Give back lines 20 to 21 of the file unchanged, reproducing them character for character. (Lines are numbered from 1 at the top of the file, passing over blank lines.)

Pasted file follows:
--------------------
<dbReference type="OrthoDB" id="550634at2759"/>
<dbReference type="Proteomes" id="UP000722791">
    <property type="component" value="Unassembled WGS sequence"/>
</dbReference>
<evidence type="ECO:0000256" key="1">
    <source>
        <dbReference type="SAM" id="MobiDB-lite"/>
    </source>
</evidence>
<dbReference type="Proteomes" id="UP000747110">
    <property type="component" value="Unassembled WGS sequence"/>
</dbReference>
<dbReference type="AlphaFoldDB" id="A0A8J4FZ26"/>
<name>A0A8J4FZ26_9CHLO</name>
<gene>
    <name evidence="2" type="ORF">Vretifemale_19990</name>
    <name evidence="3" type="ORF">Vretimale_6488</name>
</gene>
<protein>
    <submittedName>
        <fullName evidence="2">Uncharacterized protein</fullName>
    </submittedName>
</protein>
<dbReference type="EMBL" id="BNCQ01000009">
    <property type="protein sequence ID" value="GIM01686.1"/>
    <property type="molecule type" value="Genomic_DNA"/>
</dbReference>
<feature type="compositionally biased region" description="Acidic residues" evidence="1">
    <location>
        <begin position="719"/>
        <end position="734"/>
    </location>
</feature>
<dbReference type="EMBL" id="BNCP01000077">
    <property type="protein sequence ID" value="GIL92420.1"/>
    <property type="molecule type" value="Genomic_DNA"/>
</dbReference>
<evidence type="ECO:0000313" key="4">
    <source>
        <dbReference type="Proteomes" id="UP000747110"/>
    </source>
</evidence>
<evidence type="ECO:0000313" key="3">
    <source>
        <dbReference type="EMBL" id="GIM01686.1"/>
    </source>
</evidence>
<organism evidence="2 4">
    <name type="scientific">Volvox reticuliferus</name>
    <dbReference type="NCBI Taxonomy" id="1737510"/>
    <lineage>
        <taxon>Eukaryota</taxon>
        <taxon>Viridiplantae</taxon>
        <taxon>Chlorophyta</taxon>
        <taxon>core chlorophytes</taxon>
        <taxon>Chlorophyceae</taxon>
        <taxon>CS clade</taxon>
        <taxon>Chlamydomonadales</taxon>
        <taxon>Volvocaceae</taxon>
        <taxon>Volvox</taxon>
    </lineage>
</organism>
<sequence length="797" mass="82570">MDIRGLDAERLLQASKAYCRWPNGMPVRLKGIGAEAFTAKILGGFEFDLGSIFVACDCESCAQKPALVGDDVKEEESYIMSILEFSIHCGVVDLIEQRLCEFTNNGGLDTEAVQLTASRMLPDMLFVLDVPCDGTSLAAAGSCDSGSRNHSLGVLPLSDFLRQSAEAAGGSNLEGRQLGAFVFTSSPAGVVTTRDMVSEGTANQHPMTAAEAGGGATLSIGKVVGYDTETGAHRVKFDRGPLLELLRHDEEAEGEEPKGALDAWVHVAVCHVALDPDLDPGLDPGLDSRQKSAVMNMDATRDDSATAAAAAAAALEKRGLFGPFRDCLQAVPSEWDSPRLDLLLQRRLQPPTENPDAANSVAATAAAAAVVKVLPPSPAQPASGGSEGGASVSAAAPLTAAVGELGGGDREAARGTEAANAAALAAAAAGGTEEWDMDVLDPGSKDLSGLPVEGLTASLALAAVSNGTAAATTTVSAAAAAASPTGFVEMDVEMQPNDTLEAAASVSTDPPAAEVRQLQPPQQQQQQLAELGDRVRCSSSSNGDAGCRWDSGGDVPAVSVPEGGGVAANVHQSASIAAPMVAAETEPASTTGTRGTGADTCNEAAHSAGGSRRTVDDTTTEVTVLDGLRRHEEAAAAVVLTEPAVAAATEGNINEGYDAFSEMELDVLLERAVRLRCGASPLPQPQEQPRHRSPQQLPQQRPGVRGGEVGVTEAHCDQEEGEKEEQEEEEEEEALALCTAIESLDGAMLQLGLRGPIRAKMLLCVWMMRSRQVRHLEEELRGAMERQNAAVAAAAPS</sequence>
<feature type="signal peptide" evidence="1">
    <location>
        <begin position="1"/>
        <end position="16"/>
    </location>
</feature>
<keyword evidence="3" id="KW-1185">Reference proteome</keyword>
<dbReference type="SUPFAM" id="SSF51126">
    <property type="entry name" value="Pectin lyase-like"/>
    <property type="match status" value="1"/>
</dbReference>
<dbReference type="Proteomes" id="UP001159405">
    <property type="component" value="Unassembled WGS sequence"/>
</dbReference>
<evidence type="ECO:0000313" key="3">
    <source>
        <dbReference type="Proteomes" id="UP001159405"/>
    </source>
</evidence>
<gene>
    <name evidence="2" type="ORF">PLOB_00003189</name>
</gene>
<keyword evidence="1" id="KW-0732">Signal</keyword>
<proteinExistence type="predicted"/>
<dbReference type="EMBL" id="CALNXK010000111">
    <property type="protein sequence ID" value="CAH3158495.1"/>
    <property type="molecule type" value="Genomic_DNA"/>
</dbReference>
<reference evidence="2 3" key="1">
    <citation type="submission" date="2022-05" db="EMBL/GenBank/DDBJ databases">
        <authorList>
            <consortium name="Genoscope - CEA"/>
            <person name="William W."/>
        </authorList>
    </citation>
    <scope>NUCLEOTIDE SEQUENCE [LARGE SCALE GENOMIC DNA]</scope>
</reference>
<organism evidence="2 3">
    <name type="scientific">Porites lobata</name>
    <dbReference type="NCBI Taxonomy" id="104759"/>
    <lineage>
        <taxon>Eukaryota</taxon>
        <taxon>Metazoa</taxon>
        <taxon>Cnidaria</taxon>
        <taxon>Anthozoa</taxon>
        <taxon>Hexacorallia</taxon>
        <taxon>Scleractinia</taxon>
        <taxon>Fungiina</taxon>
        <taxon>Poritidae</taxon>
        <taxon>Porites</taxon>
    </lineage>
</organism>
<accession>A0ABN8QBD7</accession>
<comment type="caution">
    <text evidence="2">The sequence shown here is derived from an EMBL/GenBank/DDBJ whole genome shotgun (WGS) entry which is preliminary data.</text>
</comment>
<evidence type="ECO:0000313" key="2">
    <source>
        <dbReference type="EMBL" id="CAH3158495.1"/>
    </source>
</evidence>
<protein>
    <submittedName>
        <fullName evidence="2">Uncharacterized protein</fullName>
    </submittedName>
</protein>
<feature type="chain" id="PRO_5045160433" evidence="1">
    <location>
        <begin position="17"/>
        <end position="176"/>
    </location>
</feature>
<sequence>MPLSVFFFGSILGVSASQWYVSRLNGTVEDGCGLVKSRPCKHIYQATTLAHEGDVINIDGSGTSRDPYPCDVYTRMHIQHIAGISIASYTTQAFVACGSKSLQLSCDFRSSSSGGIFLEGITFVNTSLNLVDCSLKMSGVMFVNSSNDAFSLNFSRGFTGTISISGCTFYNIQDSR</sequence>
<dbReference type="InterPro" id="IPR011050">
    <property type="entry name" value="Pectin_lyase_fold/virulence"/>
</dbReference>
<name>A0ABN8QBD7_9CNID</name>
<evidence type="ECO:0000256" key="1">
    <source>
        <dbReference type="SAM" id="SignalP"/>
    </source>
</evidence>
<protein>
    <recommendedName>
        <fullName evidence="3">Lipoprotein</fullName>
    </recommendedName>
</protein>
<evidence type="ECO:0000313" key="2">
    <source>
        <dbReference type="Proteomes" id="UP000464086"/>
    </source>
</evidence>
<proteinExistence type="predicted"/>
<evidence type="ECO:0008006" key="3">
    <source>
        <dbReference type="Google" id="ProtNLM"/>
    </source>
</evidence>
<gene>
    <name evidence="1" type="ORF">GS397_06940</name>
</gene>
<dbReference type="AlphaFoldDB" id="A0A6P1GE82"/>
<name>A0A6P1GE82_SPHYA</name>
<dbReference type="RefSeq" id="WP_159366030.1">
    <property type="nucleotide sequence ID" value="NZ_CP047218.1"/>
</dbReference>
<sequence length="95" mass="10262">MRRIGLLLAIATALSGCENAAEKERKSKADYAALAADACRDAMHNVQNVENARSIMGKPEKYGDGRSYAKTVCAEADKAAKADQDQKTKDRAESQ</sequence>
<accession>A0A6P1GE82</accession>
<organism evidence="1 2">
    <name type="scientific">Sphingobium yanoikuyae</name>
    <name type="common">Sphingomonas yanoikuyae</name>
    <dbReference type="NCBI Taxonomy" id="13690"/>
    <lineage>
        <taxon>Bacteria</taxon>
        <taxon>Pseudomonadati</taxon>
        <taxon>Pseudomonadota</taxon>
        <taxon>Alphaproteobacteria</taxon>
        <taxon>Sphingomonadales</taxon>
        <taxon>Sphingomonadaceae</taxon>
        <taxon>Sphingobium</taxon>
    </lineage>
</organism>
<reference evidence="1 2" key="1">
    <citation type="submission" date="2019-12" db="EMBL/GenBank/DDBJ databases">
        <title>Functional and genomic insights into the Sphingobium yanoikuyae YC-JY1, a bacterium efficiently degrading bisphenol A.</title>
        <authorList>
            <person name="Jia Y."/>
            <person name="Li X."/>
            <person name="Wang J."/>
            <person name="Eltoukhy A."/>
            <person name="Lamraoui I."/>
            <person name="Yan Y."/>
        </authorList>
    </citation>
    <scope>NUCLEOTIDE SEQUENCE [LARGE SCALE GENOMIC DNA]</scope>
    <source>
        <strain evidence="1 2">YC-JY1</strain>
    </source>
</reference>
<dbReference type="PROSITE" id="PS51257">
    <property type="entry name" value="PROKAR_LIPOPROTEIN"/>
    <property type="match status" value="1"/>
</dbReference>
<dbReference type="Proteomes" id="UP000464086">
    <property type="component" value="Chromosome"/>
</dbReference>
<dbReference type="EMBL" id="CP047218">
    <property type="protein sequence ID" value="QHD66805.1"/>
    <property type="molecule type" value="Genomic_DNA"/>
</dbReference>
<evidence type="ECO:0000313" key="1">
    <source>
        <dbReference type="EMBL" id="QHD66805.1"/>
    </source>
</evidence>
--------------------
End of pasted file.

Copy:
    <submittedName>
        <fullName evidence="2">Uncharacterized protein</fullName>